[amazon_carousel widget_type=”ASINList” width=”600″ height=”200″ title=”Recommended Reading” market_place=”US” shuffle_products=”False” show_border=”False” asin=”061889425X,0465068367,0375701974,0306811782,0813327180,0472086626,1605983578,0060931302,0674033396,0765603357″ /]

John Rabe and the International Committee for the Nanking Safety Zone

John Rabe with several committee members of Nanking Safety Zone, 1937Rabe’s office in besieged or occupied Nanking

Left: John Rabe (center in photograph) was elected chair­man of the Inter­na­tional Com­mit­tee for the Nan­king Safety Zone, partly owing to his status as a mem­ber of the Nazi party and to his coun­try’s mem­ber­ship in the German-Japa­nese bilateral Anti-Comin­tern Pact (Novem­ber 25, 1936). Rabe, his zone adminis­tra­tors, and other refugees from for­eign coun­tries fran­tically tried to pro­tect Chi­nese civil­ians from being killed by unre­strained Japa­nese sol­diers (some who went from house to house in search of young girls) and to halt the whole­sale rape, muti­la­tion, looting, and burning. Owing to their efforts, between 250,000 to 300,000 Chi­nese were pro­tected inside the zone or managed to escape the city during the mas­sacre (Decem­ber 10, 1937, to February 10, 1938).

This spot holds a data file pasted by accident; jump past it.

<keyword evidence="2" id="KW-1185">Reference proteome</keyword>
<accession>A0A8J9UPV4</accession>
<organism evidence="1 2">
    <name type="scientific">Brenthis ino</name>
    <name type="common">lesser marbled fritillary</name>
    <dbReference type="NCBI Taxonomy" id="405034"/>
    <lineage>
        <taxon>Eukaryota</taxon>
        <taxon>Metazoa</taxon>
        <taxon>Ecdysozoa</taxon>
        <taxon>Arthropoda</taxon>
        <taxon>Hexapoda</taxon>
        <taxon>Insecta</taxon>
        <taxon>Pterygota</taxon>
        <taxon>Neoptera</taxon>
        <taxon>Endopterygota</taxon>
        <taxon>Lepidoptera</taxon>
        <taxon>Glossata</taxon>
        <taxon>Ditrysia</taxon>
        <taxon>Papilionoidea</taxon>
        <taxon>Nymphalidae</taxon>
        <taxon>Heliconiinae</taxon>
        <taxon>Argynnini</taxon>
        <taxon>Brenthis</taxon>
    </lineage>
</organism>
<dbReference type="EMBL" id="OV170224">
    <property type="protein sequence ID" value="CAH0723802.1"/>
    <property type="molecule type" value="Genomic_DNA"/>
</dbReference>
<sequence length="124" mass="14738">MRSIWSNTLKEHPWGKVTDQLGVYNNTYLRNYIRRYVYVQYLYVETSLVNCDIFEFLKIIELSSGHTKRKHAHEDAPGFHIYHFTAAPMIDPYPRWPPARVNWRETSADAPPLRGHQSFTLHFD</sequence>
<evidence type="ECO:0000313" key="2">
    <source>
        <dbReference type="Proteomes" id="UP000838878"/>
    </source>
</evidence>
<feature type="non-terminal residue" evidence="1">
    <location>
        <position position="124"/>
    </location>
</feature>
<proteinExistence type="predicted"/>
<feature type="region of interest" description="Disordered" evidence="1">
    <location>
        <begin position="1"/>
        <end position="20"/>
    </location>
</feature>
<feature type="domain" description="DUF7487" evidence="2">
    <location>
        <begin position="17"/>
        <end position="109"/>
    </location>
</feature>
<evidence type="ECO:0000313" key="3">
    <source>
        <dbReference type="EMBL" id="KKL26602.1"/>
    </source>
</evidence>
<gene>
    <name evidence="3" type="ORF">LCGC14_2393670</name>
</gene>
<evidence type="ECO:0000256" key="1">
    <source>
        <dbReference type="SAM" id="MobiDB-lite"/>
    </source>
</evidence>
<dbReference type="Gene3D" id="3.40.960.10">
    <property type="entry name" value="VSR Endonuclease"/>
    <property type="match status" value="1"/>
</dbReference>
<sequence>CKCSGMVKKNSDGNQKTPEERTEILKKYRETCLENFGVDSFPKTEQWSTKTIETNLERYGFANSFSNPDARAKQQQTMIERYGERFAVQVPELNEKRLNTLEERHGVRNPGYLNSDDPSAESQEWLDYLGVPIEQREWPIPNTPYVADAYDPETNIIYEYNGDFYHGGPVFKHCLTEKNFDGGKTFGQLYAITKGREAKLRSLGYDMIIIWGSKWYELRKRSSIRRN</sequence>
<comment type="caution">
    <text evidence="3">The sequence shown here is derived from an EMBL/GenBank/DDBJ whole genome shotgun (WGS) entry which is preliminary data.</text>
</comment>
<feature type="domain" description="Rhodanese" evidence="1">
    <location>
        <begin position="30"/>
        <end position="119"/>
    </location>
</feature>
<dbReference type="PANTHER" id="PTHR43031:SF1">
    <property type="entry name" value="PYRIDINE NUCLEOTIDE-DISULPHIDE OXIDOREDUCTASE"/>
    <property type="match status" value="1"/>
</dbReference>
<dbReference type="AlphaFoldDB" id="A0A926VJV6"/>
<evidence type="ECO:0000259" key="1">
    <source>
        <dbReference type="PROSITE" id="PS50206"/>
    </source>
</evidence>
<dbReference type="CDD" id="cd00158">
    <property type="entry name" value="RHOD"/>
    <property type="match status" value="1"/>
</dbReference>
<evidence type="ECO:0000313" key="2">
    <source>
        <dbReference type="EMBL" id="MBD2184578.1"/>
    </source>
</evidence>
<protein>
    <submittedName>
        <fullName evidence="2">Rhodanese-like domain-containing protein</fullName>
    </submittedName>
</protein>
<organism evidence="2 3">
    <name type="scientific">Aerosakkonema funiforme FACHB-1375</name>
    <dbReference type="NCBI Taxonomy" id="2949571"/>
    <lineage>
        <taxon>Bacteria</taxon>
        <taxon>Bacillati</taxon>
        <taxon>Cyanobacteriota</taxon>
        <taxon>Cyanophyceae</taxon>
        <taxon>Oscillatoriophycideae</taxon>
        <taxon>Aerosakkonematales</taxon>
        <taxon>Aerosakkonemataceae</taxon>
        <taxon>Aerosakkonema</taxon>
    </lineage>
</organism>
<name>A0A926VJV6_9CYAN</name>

Right: In China since 1908, Rabe had moved into the top slot of Sie­mens China Cor­po­ra­tion. In this photo­graph he is seen in his under­ground office on the grounds of his home during the period of the Nan­king Mas­sacre. The sign says his office hours are from 9 p.m. to 11 p.m.

German flag protects shelter from Japanese aircraft attack, 1937Rabe’s former home in Nanking after renovation, 2007

Left: Rabe opened up his home and garden to shelter 650 more refu­gees from the car­nage out­side the Nan­king Safety Zone. In his diary Rabe wrote that from time to time Japa­nese sol­diers would enter the zone, carry off a few hun­dred men, women, and chil­dren, and either sum­marily exe­cute them or rape and then kill them. Between mid-Decem­ber and Febru­ary 5, 1938, the Nan­king Safety Zone Com­mit­tee for­warded to the Japa­nese em­bassy a total of 450 cases of mur­der, rape, and gene­ral dis­order by Japanese soldiers in Nanjing.

Right: The former residence of John Rabe located in the then Nan­king Safety Zone. On Febru­ary 18, 1938, the Nan­king Safety Zone Inter­na­tional Com­mit­tee was for­cibly renamed “Nan­king Inter­na­tional Res­cue Com­mit­tee,” and the Safety Zone effec­tively ceased to func­tion. Ten days later Rabe left Nan­jing for Ger­many. With him he took a large number of source mate­rials docu­menting the atro­cities com­mitted by the Japa­nese in Nan­jing. On returning home he showed films and photo­graphs of Japa­nese atro­cities in lec­ture presen­ta­tions and even wrote to Adolf Hitler, asking him to use his influ­ence to per­suade the Japa­nese to stop fur­ther inhu­mane vio­lence. By the time of his death from a stroke in 1950, Rabe had amassed more than 2,000 pages of his and other for­eigners’ eye­witness reports, news­paper arti­cles, radio broad­casts, tele­grams, and photo­graphs of the atro­cities, all metic­u­lously typed, num­bered, bound, and illustrated.

Nanking Massacre, 1937: Japanese Aggression in China (Contains Scenes of Vio­lence and Gross Brutality)